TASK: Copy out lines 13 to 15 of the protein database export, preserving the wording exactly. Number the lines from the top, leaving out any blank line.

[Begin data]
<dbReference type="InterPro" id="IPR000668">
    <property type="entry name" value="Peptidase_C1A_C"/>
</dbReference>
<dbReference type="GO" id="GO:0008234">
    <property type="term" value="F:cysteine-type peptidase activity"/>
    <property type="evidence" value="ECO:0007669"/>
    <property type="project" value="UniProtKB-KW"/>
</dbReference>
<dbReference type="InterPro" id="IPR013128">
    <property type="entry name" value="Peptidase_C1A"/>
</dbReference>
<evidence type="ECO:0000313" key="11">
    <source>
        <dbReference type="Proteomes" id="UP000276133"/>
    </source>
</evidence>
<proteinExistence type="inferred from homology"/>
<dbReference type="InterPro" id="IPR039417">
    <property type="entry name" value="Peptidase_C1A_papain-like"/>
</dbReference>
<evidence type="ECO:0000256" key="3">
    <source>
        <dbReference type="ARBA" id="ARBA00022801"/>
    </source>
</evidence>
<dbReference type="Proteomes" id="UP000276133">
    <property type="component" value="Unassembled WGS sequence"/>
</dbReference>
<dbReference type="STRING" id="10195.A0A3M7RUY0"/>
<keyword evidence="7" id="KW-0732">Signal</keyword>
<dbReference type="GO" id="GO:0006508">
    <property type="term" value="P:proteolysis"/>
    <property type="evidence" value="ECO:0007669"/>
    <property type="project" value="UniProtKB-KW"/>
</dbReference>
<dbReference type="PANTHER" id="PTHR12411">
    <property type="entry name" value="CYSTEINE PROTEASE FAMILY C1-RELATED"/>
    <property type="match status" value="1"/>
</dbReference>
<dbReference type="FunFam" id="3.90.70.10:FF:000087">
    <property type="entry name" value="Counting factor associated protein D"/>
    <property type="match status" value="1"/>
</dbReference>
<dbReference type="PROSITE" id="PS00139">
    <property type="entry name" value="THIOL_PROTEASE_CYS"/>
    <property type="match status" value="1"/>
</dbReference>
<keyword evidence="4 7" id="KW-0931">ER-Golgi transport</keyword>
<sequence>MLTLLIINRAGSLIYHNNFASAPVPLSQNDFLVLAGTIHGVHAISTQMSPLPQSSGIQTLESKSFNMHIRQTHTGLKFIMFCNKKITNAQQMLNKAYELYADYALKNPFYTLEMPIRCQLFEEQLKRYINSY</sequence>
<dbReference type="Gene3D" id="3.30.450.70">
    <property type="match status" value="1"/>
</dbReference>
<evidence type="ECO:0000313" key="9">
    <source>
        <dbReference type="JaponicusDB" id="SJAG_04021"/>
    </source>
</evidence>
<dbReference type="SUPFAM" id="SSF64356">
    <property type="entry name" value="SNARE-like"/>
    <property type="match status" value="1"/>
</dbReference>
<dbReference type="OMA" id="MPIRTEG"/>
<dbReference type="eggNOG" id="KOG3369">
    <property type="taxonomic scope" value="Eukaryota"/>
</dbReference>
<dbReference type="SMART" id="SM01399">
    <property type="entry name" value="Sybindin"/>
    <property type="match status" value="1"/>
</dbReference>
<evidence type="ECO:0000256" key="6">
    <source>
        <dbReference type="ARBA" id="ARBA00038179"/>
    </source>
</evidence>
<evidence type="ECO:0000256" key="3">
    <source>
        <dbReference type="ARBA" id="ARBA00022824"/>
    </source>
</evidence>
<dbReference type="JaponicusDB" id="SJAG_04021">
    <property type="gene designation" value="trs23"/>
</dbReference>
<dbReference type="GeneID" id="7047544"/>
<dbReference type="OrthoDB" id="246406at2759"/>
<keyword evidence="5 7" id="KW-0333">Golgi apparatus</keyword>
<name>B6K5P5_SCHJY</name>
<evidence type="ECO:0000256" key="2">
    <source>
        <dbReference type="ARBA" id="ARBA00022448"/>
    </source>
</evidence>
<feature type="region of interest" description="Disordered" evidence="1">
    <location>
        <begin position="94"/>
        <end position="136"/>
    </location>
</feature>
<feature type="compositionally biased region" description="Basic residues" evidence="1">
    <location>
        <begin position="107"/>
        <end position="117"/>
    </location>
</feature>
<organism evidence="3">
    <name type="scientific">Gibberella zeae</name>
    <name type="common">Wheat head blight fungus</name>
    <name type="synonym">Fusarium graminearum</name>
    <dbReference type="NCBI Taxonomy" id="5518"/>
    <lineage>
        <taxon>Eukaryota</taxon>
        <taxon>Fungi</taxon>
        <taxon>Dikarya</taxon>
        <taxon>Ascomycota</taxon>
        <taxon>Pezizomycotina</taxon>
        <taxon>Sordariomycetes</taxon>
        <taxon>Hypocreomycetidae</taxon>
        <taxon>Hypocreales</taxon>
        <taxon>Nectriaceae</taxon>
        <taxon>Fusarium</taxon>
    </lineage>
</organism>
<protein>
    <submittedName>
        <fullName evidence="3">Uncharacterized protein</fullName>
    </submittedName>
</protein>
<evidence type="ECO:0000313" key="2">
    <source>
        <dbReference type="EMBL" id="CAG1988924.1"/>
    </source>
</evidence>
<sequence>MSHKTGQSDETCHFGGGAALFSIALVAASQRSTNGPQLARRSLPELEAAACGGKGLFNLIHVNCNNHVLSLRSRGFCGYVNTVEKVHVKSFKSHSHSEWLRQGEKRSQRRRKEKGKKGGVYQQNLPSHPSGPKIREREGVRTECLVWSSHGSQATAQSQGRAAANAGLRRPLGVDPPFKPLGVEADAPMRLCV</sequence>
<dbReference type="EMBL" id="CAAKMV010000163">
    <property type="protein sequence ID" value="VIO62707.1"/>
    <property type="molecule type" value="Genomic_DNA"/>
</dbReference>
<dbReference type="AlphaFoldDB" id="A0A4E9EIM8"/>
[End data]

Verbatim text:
    <source>
        <dbReference type="Proteomes" id="UP000276133"/>
    </source>